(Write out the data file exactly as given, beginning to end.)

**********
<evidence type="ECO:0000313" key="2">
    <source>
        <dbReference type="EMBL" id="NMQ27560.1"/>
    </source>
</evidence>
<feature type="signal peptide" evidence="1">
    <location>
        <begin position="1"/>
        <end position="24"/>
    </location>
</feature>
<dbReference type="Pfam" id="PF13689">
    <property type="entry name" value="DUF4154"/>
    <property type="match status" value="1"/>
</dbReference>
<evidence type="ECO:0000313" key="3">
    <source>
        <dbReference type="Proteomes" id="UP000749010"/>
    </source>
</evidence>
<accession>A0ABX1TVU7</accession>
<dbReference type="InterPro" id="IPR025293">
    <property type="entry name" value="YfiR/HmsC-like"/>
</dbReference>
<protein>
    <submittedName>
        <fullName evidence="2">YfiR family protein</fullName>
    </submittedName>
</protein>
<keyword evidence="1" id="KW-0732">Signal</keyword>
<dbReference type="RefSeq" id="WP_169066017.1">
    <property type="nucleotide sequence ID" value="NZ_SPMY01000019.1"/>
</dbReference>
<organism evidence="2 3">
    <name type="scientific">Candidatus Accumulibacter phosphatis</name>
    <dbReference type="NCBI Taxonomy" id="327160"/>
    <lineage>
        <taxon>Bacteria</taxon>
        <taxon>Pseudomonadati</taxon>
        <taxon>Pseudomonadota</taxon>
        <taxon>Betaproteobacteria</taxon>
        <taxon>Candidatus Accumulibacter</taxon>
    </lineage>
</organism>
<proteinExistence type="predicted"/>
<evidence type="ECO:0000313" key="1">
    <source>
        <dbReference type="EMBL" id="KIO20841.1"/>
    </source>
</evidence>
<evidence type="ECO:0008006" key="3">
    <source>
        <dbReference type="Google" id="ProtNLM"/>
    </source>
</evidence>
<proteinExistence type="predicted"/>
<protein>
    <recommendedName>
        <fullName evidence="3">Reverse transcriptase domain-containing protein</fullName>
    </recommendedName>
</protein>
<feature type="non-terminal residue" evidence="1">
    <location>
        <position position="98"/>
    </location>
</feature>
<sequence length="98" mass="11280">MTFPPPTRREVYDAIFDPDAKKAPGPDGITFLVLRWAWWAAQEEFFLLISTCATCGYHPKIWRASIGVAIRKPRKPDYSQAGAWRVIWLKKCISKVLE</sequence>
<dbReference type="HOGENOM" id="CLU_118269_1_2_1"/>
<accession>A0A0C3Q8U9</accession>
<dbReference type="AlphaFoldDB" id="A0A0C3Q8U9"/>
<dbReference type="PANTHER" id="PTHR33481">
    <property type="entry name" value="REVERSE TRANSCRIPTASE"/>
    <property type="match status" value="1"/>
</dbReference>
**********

<evidence type="ECO:0000313" key="2">
    <source>
        <dbReference type="EMBL" id="NMQ27560.1"/>
    </source>
</evidence>
<feature type="signal peptide" evidence="1">
    <location>
        <begin position="1"/>
        <end position="24"/>
    </location>
</feature>
<dbReference type="Pfam" id="PF13689">
    <property type="entry name" value="DUF4154"/>
    <property type="match status" value="1"/>
</dbReference>
<evidence type="ECO:0000313" key="3">
    <source>
        <dbReference type="Proteomes" id="UP000749010"/>
    </source>
</evidence>
<accession>A0ABX1TVU7</accession>
<dbReference type="InterPro" id="IPR025293">
    <property type="entry name" value="YfiR/HmsC-like"/>
</dbReference>
<protein>
    <submittedName>
        <fullName evidence="2">YfiR family protein</fullName>
    </submittedName>
</protein>
<keyword evidence="1" id="KW-0732">Signal</keyword>
<dbReference type="RefSeq" id="WP_169066017.1">
    <property type="nucleotide sequence ID" value="NZ_SPMY01000019.1"/>
</dbReference>
<organism evidence="2 3">
    <name type="scientific">Candidatus Accumulibacter phosphatis</name>
    <dbReference type="NCBI Taxonomy" id="327160"/>
    <lineage>
        <taxon>Bacteria</taxon>
        <taxon>Pseudomonadati</taxon>
        <taxon>Pseudomonadota</taxon>
        <taxon>Betaproteobacteria</taxon>
        <taxon>Candidatus Accumulibacter</taxon>
    </lineage>
</organism>
<proteinExistence type="predicted"/>
<evidence type="ECO:0000313" key="1">
    <source>
        <dbReference type="EMBL" id="KIO20841.1"/>
    </source>
</evidence>
<evidence type="ECO:0008006" key="3">
    <source>
        <dbReference type="Google" id="ProtNLM"/>
    </source>
</evidence>
<proteinExistence type="predicted"/>
<protein>
    <recommendedName>
        <fullName evidence="3">Reverse transcriptase domain-containing protein</fullName>
    </recommendedName>
</protein>
<feature type="non-terminal residue" evidence="1">
    <location>
        <position position="98"/>
    </location>
</feature>
<sequence length="98" mass="11280">MTFPPPTRREVYDAIFDPDAKKAPGPDGITFLVLRWAWWAAQEEFFLLISTCATCGYHPKIWRASIGVAIRKPRKPDYSQAGAWRVIWLKKCISKVLE</sequence>
<dbReference type="HOGENOM" id="CLU_118269_1_2_1"/>
<accession>A0A0C3Q8U9</accession>
<dbReference type="AlphaFoldDB" id="A0A0C3Q8U9"/>
<dbReference type="PANTHER" id="PTHR33481">
    <property type="entry name" value="REVERSE TRANSCRIPTASE"/>
    <property type="match status" value="1"/>
</dbReference>